It is essential to detect the disease early with use of ultrasonography and magnetic resonance imaging, so that the progress of the condition and damage to cerebral cortex can be arrested by fetal surgery like ventriculoamniotic shunt under ultrasonographic guidance. The prognosis depends on the underlying cause and presence of associated anomalies. The outcome is better when it is associated with arachnoid cyst, corpus callosum agenesis, atresia of Monro, and fetal intracranial hemorrhage. The outcome is not good when it is associated with encephalocele, holoprosencephaly, syndromic hydrocephalus, chromosomal errors, and fetal virus infections. Prognosis is better when fetal hydrocephalus begins in the last trimester of gestation as compared to when it develops at the beginning of gestation. These factors need to be borne in mind when making a decision on whether to perform surgery for correction of congenital hydrocephalus. It may be necessary to deliver the woman by a cesarean section in view of fetopelvic disproportion due to large size of the fetal head. In countries where facilities for prenatal diagnosis are not easily available and fetal surgery is not possible, and even antenatal care may not be available to all cases, fetal hydrocephalus may present late in pregnancy or even in labor. Such cases are likely to develop fetal dystocia and maternal complications like uterine rupture. Fetal cerebral tissue may be in the form only a thin mantle and chances of fetal survival are rather poor. The only therapeutic option in such cases may be tapping the hydrocephalus under ultrasonographic control to reduce the size of the very large fetal head and achieve a vaginal delivery.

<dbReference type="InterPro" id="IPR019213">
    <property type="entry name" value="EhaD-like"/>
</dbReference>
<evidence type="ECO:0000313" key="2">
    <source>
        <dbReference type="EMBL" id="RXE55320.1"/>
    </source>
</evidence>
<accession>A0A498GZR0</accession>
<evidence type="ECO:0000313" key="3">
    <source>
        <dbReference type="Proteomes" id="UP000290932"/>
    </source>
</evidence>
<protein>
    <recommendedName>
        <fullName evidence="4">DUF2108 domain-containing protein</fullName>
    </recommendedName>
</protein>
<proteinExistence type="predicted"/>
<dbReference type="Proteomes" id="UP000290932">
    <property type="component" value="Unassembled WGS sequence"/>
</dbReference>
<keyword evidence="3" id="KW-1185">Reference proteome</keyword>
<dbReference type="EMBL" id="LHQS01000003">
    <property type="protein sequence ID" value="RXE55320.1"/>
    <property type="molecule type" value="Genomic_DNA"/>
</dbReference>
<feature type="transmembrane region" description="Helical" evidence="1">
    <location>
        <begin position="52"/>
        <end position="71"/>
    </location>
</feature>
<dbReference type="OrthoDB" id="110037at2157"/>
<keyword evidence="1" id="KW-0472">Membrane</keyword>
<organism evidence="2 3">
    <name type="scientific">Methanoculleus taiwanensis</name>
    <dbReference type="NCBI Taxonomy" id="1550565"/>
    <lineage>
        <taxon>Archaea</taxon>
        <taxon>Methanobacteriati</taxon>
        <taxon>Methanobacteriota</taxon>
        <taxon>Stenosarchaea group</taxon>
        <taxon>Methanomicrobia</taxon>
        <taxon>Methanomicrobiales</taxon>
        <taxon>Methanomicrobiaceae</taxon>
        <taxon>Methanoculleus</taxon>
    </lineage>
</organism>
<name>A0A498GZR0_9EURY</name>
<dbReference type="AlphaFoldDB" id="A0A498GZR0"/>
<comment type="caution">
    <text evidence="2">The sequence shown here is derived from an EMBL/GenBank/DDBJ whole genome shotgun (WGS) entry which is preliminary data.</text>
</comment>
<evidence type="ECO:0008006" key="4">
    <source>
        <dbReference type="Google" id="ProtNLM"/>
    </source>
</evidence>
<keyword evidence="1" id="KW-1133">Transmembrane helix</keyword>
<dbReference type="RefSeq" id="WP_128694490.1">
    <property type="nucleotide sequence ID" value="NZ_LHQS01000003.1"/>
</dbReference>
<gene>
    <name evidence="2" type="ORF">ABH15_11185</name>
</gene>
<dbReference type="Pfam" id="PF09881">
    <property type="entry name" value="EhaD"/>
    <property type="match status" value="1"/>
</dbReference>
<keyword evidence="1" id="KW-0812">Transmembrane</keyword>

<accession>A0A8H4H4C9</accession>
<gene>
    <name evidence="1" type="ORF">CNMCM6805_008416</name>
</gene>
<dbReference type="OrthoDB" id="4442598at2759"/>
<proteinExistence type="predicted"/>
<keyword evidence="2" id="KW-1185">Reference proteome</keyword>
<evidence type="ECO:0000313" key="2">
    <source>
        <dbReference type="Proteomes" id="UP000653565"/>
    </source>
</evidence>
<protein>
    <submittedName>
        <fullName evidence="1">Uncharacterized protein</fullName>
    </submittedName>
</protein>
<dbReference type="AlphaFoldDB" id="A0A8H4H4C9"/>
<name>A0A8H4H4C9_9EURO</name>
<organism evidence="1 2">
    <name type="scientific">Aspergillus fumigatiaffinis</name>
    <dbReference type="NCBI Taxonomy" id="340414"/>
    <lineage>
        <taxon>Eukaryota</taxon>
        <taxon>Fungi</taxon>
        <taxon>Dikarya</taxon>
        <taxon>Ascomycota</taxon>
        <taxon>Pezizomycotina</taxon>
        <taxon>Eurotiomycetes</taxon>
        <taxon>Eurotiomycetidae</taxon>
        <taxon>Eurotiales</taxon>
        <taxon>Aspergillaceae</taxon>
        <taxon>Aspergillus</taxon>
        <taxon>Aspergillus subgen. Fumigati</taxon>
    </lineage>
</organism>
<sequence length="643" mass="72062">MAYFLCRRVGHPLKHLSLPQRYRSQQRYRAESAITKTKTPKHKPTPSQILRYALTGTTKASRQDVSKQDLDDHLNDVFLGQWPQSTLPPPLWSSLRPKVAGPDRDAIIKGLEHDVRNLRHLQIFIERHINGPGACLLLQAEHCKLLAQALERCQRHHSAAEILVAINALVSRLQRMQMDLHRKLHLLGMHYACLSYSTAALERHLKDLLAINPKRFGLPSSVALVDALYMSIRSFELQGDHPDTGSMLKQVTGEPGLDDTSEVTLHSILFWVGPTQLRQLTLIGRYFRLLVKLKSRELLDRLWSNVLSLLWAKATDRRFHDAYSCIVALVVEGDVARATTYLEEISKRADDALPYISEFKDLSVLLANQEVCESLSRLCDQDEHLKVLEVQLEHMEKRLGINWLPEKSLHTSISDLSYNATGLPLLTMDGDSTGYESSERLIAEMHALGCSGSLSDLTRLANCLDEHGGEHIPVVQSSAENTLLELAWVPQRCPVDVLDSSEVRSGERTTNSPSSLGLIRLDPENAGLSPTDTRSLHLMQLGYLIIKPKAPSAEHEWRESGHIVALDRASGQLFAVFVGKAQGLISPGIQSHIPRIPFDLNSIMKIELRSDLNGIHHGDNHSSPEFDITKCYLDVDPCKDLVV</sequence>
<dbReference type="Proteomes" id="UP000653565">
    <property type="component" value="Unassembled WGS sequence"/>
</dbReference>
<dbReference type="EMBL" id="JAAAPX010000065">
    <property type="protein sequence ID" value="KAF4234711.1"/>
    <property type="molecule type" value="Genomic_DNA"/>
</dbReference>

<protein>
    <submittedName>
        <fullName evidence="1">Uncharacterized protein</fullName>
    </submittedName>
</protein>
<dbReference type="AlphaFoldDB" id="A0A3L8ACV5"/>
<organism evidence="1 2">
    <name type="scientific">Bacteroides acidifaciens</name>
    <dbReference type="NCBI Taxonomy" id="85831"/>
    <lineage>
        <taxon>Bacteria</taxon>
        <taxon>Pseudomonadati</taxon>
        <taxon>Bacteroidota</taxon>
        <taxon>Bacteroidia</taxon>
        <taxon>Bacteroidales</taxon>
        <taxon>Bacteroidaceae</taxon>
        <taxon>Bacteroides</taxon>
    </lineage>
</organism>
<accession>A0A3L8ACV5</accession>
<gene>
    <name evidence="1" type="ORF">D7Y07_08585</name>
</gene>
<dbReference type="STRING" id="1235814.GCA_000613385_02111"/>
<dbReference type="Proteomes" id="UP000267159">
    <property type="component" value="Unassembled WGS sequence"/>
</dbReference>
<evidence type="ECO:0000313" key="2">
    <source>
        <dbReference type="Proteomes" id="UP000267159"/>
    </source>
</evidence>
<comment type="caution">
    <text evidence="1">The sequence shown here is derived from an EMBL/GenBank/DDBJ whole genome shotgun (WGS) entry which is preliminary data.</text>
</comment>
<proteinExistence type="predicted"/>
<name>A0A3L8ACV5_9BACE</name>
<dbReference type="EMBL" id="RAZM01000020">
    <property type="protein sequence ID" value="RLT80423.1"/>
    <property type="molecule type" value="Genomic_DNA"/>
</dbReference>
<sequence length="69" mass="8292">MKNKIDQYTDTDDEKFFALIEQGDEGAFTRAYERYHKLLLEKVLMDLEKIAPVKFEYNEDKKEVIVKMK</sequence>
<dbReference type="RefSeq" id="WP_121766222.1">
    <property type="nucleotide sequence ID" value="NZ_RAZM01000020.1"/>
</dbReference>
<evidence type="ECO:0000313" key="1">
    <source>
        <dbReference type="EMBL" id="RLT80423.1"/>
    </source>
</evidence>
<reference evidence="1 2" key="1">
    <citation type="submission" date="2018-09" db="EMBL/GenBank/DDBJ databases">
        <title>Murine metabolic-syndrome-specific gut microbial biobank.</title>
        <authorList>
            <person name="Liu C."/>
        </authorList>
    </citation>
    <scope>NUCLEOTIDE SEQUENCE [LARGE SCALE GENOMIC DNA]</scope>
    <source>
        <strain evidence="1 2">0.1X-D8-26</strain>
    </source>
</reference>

Our institute has facilities for prenatal diagnosis by ultrasonography and magnetic resonance imaging. Interventional ultrasonography is also possible. On the other hand, we continue to get referred cases with advanced fetal hydrocephalus diagnosed very late. I hope our students and residents benefit from this editorial so that they can manage patients belonging to either group. I also thank all of our contributors and readers, without whose enthusiastic support we would not have been able to complete five years of publication of this journal punctually and successfully.